There’s a clip of the actor I show in my college journalism classes, but it’s not from one of Downey’s movies. It’s a video from the publicity tour for “Avengers: The Age of Ultron,” a junket interview that went south and then went viral after the interviewer, British journalist Krishnan Guru-Murthy, tried to sucker punch the star with questions about his politics and his past and Downey responded by walking out. I make the students watch the clip in its 7-minute entirety (and I urge you to do the same) for a number of different reasons. First: Which man’s in the right here? One? Neither? Both? And why do you feel that way? Shouldn’t a celebrity sitting for an interview expect to be asked anything? Shouldn’t a reporter hoping to have a productive (not to mention ethical) conversation avoid gotcha questions? The classroom discussions that ensue – and, remember, these are kids who want to have careers in journalism – are never not fascinating. (If you want to watch the video and weigh in, please do so —  comments are open to everyone today.)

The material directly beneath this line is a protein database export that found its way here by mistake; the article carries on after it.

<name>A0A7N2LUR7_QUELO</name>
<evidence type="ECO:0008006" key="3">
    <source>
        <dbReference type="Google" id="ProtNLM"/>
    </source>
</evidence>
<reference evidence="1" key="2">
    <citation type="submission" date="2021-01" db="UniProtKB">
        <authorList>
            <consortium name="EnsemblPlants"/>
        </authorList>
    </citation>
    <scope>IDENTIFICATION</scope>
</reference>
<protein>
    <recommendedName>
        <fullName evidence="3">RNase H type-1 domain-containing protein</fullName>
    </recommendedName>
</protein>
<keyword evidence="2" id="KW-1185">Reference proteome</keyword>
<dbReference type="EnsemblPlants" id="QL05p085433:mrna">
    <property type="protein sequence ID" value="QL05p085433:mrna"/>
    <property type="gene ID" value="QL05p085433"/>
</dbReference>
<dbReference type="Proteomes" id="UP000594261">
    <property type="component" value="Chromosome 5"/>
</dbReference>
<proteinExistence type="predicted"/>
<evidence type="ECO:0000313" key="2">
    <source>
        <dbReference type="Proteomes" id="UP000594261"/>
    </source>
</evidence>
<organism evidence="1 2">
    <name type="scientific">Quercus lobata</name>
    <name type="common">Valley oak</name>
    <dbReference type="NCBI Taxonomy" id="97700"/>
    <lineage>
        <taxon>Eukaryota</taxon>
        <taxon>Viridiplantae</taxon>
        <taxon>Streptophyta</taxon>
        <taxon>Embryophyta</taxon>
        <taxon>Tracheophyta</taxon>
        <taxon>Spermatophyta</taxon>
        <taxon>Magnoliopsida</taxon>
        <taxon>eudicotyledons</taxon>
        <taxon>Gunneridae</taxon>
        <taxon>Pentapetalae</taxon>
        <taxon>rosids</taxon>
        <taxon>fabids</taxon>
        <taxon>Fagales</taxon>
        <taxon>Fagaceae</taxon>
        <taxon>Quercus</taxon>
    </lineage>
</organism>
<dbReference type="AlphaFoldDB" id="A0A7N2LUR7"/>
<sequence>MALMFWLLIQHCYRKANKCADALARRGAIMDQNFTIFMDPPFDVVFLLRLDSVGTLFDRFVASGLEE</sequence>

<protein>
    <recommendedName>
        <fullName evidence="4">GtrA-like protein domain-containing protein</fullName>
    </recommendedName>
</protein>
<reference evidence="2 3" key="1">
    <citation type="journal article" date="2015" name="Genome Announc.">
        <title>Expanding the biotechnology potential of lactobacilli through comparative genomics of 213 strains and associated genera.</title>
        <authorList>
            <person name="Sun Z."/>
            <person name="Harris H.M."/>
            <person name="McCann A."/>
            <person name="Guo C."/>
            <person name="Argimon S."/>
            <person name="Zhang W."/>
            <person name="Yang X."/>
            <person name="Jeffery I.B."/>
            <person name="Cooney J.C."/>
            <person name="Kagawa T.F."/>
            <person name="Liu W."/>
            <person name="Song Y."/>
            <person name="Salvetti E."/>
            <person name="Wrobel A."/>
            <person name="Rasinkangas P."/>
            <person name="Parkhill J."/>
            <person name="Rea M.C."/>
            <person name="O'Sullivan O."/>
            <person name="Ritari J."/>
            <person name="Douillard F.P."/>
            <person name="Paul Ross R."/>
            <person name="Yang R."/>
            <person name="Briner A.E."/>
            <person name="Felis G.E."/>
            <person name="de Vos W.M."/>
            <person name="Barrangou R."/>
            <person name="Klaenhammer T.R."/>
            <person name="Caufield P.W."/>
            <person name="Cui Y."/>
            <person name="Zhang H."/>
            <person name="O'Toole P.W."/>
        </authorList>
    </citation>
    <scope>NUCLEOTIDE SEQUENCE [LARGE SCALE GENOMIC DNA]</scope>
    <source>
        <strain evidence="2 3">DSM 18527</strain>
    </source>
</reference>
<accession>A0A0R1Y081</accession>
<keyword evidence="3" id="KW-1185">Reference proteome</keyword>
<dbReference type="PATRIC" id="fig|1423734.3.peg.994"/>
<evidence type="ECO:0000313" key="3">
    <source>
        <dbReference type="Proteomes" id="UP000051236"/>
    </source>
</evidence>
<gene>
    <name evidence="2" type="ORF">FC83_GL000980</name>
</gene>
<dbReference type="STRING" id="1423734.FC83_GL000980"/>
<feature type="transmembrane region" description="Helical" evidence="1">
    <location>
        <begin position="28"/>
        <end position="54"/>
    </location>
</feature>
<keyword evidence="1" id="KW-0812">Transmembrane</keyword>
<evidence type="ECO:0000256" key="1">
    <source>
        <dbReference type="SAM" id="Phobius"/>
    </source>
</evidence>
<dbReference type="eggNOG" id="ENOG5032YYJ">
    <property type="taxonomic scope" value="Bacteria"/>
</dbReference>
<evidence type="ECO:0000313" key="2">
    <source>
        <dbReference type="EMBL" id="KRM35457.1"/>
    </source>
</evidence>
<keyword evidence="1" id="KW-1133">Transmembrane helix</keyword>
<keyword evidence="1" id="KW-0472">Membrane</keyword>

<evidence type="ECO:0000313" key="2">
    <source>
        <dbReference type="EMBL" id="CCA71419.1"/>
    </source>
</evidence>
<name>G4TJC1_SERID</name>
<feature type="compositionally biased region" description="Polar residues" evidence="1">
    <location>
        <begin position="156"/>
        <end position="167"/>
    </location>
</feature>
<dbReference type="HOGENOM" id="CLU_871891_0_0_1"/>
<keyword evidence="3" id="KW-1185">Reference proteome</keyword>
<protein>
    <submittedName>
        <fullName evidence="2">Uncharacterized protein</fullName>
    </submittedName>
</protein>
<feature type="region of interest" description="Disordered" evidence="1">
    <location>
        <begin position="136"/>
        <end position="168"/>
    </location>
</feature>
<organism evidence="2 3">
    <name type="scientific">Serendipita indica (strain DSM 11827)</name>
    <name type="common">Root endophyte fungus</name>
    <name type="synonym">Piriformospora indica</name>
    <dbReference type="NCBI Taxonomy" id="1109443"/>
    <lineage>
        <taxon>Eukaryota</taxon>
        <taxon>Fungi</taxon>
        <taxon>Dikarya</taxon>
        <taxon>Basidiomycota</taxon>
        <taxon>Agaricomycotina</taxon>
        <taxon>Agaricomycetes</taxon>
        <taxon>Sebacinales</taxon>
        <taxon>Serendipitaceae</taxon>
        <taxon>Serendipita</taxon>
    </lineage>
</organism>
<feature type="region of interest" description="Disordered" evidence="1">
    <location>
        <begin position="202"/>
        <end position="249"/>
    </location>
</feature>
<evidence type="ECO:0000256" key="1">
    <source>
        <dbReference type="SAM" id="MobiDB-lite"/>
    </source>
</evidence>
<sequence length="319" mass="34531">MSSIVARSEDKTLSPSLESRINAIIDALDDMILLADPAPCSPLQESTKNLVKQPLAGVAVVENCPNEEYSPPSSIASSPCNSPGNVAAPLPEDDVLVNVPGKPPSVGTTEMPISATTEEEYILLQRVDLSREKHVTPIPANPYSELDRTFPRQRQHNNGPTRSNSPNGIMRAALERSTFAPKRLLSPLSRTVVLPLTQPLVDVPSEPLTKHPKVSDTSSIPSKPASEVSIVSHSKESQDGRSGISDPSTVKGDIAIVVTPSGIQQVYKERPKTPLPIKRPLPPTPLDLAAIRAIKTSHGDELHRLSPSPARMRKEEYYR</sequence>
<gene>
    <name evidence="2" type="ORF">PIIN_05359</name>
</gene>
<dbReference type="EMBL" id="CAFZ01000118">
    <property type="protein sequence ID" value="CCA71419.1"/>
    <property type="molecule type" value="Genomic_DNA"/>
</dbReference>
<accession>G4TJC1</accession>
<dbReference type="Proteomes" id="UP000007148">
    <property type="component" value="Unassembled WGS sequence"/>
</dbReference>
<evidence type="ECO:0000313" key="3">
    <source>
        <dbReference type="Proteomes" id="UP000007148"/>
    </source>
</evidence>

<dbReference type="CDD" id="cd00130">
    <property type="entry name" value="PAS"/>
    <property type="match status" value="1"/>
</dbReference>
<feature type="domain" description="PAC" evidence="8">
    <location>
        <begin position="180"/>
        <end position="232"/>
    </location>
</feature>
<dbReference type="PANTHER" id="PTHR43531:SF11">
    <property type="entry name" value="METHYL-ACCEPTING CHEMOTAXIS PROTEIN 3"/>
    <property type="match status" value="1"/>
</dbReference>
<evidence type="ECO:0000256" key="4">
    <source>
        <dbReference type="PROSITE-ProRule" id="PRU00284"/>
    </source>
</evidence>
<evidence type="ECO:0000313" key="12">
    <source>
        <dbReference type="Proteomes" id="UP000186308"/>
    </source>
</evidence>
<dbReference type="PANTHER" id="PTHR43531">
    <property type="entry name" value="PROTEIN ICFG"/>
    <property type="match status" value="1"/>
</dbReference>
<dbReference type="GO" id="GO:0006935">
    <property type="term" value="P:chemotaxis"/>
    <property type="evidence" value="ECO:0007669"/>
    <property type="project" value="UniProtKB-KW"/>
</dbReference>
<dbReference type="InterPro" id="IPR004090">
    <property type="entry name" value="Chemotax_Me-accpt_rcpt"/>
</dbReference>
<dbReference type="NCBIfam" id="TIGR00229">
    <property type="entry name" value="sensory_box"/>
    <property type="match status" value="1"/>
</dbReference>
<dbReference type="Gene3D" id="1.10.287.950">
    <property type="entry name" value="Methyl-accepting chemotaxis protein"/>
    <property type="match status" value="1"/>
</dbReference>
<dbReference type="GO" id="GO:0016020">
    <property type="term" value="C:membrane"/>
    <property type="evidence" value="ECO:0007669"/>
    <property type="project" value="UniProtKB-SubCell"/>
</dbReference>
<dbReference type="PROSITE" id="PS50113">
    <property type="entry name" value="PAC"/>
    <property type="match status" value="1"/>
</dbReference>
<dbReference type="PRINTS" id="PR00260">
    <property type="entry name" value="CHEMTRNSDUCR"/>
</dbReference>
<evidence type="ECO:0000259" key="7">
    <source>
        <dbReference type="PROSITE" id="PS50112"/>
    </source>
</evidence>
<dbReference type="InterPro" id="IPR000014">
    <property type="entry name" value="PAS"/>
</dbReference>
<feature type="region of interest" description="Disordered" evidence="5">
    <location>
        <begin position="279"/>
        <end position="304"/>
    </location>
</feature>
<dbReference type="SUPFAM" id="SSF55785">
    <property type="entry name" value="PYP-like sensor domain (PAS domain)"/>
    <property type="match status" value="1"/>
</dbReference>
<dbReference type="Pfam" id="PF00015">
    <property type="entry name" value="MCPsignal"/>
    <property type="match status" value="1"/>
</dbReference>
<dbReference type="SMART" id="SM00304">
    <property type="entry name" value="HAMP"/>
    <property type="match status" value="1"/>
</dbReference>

The other reason I show the clip is that it’s just ridiculously entertaining – suspenseful, even. Nothing much happens for the first four minutes: Downey chats obligingly and articulately about the nature of his Iron Man/Tony Stark character, and any reasonably sentient observer can tell that he’s serving up a fine plate of bullshit. But it’s not condescending bullshit – not lazy or smug. You’re watching an actor in a performance of his contractual duty of promoting a film in his best professional manner and in the face of some fairly fatuous questions. Which, honestly, is all any entertainment reporter can hope for. Back in my Entertainment Weekly days, I loved the two times I got to call Julia Roberts for back-up interviews. Her publicist would promise me 15 minutes, Roberts made herself available spot on time, pleasantly and thoughtfully answered every question, and when the 15 minutes was up – to the second – she would say, “OK, thanks, goodbye,” and be gone. Like I said, professional.